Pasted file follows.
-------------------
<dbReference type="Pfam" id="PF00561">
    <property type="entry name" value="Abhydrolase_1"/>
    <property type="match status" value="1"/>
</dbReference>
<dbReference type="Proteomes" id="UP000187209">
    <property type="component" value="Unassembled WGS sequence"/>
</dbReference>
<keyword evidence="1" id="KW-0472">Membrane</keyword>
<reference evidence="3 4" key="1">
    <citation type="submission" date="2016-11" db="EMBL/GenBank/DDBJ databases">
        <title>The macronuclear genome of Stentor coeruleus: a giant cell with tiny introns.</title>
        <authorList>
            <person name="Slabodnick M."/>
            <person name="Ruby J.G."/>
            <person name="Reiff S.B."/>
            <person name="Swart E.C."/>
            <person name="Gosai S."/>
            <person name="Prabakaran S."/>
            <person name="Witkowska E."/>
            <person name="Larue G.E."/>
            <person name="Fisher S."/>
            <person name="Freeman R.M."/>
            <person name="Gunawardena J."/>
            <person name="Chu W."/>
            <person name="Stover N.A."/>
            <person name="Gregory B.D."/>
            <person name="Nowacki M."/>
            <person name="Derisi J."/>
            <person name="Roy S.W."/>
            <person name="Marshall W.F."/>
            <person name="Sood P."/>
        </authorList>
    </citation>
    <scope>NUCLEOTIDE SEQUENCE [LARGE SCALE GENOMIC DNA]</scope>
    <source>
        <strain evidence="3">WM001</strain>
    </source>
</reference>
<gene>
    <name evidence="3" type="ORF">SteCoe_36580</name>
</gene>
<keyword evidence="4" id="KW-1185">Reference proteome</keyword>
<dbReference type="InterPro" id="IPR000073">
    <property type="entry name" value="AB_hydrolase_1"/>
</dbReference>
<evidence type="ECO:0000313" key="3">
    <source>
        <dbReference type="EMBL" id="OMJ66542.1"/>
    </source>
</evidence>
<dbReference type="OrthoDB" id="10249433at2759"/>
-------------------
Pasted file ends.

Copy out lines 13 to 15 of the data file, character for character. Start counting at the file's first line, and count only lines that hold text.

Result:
            <person name="Slabodnick M."/>
            <person name="Ruby J.G."/>
            <person name="Reiff S.B."/>